Article of faith: Dorothy Searle’s Thought for the week

‘We need to tolerate everyone’s approach, and learn from those who take a different route.’

‘Problems arise when metaphors are given the status of facts.’ | Photo: by Cherry Laithang on Unsplash

I often wonder whether disharmony between people with spiritual awareness is caused by confusion between the terms ‘God’ and ‘Religion’.

For me, ‘God’ is a convenient name for whatever it is that lies beyond the material world and abstract ideas. The thing itself is entirely beyond our comprehension, and mostly beyond our experience. It isn’t a person, but giving it the shape and characteristics of a super-human can be a very useful metaphor. Other common metaphors are ‘Energy’, ‘Power’, ‘Light’ and ‘Love’, but they are all still metaphors, referring only to part of whatever God is. Of course, ‘God’ is a metaphor too.

‘Religion’, however, is a name for human systems. These systems have to be full of metaphors too, since they can’t define what they’re trying to express. The problems arise when these metaphors are given the status of definite facts.

I’m sure people have had an awareness of God for as long as there have been people. Early humans found it convenient to ascribe anything they didn’t understand to the capriciousness of God. This had unintended consequences: later scientific discoveries, which explained such phenomena, were often said to disprove the existence of God. But surely, what such discoveries were actually showing was that human beings had made the wrong attribution in the first place.

Most religions seem to be based on the spiritual experiences of one individual. If that individual was charismatic, they could attract followers. If the followers were sufficiently inspired to form groups and spread the ideas – and if they were inhabiting the right time and place – then a religion emerged. But all such religions were based on the experiences of one inspired person; and no single person can possibly experience God in its entirety.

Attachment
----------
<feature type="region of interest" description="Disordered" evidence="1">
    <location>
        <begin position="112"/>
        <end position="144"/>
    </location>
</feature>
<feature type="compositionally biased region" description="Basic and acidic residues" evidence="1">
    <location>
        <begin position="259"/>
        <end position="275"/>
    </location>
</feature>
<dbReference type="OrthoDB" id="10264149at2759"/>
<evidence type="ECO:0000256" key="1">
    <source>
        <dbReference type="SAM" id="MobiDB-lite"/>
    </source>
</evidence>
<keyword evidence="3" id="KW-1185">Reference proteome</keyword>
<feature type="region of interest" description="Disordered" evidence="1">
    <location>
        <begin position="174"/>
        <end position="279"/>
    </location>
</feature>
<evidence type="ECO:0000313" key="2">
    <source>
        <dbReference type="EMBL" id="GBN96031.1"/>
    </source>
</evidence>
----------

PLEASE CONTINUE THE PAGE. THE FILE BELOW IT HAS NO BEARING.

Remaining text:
A large group of people with a shared, perhaps fanatical belief, is difficult to manage. This leads to the establishment of structures, and structures need guidelines and people to support them. Unfortunately, guidelines can become rigid rules, and people can become ruling cliques. These cliques can use the rules to intimidate others. Telling people that they are intrinsically evil, and will suffer torment after death unless they follow the practices prescribed by the rulers, is one very effective way of maintaining order.

As Quakers, we believe we can all approach God directly. But our individual experiences, as well as our backgrounds, will influence how we make that approach. We are all influenced by the culture we come from, and we all create our own traditions, too. We need to tolerate everyone’s approach, and learn from those who take a different route. Whether or not we use the systems and words already developed by an established religion depends on how we think and feel. I would suggest that the only necessary belief for our Religious Society is that at least there might be something, somewhere, and in some form, that, by the definition above, could be called ‘God’.

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